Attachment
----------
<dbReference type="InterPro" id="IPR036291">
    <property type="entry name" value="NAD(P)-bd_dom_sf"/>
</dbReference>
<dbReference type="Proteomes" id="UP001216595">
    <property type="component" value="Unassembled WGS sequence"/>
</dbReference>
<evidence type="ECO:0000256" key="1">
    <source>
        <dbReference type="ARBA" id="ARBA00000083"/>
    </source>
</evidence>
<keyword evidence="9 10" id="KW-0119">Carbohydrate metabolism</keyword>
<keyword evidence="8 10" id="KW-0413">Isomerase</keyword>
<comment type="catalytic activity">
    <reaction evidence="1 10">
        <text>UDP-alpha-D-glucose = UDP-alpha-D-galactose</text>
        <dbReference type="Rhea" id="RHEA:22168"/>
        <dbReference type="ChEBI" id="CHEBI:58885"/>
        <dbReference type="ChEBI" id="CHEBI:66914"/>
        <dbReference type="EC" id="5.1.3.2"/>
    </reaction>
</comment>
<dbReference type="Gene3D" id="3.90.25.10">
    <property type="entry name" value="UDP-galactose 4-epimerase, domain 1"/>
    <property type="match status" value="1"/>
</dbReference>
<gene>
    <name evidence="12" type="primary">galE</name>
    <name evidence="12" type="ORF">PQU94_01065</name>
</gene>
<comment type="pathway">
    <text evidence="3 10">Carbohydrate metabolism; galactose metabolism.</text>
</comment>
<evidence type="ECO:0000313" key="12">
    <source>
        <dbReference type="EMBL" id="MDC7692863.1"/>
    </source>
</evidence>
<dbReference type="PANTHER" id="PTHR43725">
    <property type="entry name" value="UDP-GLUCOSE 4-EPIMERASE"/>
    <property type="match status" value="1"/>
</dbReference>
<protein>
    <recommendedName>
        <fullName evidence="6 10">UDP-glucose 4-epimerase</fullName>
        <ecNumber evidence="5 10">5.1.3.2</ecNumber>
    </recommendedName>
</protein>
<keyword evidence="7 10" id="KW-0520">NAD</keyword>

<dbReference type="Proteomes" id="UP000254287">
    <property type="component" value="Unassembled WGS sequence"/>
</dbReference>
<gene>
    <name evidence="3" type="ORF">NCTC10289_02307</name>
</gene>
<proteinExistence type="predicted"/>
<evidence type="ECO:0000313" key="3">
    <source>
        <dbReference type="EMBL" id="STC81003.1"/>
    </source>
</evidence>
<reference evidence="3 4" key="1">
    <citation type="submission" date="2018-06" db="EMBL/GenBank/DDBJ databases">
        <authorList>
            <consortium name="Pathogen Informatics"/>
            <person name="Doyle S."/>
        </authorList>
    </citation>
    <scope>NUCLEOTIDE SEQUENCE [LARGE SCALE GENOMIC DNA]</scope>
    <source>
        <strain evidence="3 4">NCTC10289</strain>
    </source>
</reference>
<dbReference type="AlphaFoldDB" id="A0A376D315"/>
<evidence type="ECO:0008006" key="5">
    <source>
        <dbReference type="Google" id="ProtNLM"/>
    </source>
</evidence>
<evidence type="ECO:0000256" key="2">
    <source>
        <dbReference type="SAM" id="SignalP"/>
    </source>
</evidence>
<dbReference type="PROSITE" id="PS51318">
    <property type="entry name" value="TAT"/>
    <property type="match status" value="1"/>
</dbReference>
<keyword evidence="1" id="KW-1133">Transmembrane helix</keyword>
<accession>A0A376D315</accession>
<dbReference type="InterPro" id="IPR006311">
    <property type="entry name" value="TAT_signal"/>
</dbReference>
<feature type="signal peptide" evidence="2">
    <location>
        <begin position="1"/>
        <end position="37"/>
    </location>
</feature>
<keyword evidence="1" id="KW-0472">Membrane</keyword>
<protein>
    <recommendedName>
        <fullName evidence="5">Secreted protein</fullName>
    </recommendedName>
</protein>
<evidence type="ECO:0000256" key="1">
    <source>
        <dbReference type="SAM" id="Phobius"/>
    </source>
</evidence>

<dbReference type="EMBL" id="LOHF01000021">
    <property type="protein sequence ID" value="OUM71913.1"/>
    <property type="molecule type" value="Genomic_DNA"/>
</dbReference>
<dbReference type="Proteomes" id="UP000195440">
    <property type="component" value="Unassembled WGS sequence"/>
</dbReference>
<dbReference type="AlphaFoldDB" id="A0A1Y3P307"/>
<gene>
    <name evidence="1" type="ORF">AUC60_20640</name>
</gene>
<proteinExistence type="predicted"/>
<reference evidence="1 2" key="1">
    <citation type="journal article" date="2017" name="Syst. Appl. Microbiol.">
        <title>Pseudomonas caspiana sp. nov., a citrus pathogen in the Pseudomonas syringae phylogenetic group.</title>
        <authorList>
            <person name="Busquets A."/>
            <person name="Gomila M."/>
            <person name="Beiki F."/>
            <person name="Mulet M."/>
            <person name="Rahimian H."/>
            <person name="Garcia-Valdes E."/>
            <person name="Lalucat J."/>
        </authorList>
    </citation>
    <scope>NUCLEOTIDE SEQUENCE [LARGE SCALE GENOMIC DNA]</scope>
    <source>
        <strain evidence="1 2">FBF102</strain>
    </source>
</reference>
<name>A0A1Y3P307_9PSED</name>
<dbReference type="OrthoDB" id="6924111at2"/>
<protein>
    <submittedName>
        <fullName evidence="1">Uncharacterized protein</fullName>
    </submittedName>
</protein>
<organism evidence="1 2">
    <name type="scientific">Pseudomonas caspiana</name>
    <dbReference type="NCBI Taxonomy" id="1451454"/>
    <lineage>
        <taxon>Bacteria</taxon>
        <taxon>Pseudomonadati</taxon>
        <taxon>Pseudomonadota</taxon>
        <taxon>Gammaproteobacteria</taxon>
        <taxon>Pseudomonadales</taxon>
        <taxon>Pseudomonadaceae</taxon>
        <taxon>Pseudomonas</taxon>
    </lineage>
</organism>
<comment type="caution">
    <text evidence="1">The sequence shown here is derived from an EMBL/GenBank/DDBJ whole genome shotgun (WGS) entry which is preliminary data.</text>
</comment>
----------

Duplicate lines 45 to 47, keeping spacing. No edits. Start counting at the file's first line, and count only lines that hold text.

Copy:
        <fullName evidence="6 10">UDP-glucose 4-epimerase</fullName>
        <ecNumber evidence="5 10">5.1.3.2</ecNumber>
    </recommendedName>